• Garden Tip: As a gardener, you will need advice now and again. It is in your best interest (and your garden’s) if you learn the correct names of your plants. I was listening to CBC and they had a call in garden show. A fellow wanted advice on his ‘Mother’s Day bush’. The gardening expert had no idea what he was referring to and neither do I. Just because you call a plant by a certain name, does not mean that anyone else will know what you are referencing. Common mistakes include calling spruce trees firs, calling junipers cedars and vice versa and some people actually refer to any flower with a bloom as a daisy. The problem is that if you ask for advice and you provide an incorrect name, you will invariably get the wrong advice.

'Tacoma' Fringe Tulip
• Garden Tip: With the possibility of a late frost always looming, did you know that a pansy is one of the toughest plants in your garden? Pansies can handle frost as low as minus seven and sometimes even a minus nine. Marigolds on the other hand, will turn black at temperatures of plus two and three. So when you refer to someone as being ‘a pansy’ because they are not tough, perhaps calling them ‘a marigold’ would be more appropriate.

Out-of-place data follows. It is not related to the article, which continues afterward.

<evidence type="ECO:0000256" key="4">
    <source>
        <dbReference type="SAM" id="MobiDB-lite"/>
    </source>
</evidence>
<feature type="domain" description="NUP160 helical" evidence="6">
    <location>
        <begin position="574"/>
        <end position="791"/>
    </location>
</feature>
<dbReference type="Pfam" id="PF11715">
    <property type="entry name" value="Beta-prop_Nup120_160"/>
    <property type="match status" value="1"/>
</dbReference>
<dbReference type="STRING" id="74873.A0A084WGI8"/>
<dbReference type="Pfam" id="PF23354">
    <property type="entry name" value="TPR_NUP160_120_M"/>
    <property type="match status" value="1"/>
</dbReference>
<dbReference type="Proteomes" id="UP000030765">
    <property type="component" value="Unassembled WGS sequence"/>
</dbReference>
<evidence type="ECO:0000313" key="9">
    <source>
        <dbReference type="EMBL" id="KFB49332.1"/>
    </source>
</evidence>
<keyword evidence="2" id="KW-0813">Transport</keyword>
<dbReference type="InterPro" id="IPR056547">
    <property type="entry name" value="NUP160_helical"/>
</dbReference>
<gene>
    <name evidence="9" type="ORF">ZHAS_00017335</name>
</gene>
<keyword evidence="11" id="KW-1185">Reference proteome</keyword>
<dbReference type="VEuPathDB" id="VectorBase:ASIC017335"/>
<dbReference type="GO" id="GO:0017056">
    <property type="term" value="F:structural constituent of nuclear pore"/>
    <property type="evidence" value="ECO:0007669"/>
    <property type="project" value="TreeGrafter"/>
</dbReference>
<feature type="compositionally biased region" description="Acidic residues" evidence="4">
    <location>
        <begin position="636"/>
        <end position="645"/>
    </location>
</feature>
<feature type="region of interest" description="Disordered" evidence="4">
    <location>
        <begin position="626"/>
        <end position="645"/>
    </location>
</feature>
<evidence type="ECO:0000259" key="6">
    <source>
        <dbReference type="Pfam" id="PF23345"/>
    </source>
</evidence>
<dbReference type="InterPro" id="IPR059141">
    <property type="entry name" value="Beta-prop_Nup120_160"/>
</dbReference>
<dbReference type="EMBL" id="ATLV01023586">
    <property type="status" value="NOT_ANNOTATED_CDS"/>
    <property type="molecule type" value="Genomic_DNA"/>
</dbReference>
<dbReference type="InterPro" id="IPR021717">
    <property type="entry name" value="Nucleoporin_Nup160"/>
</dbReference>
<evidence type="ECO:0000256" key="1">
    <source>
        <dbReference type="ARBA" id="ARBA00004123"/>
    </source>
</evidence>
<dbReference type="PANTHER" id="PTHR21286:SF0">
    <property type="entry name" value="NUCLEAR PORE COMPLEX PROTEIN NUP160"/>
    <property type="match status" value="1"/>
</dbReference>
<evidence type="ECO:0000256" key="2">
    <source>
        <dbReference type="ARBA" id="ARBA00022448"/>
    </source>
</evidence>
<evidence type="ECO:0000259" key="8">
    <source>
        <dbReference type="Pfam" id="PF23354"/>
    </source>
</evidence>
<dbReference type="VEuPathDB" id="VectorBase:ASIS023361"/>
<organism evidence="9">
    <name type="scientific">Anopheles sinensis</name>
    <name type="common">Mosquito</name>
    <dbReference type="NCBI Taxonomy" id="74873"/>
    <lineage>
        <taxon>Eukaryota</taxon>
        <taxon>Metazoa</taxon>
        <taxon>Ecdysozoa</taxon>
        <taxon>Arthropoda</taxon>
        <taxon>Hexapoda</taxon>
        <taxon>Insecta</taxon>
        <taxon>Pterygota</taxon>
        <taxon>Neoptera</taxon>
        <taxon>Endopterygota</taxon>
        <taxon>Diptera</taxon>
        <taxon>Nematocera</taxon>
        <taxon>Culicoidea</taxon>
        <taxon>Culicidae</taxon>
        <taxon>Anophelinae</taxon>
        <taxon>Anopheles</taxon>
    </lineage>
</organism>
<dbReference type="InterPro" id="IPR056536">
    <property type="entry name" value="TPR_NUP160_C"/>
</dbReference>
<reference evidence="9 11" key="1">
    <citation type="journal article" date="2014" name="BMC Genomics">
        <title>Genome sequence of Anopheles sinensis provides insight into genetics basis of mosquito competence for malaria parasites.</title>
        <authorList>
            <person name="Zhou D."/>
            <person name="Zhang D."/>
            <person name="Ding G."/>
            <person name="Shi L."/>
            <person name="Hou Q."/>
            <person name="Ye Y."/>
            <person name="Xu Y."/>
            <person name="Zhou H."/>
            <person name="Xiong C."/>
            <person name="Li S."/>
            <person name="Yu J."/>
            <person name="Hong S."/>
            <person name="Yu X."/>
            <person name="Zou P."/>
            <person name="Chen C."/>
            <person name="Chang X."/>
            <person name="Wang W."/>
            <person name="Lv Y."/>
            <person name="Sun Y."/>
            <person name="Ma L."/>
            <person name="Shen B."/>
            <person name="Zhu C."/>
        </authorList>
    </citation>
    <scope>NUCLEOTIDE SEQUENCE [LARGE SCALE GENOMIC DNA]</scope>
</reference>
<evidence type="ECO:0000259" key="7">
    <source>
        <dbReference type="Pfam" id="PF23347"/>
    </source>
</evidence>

• Honesty required: As many of us are reaching a certain age, I think that it is only fair to come clean: Mom…Dad…wherever you are…I just want you to know that the library downtown was never open until one a.m. when I was in Grade Eleven. I made that up. I am sorry. You can ground me if you want and I don’t mind because I was not going out anyways.

• More honesty: One of our readers who wishes to remain anonymous, was complaining to me that her husband is a poor listener. I had to stop her and ask “do you know who you are talking to?” To be honest, I have never had a husband in the neighborhood come over to tell me I was setting the bar too high. There are no wives on our block who say to their husbands “why can’t you be more like Rod McDonald? He is such a good listener?” So before any of you decide to file husband complaints with me, please remember to whom you are speaking.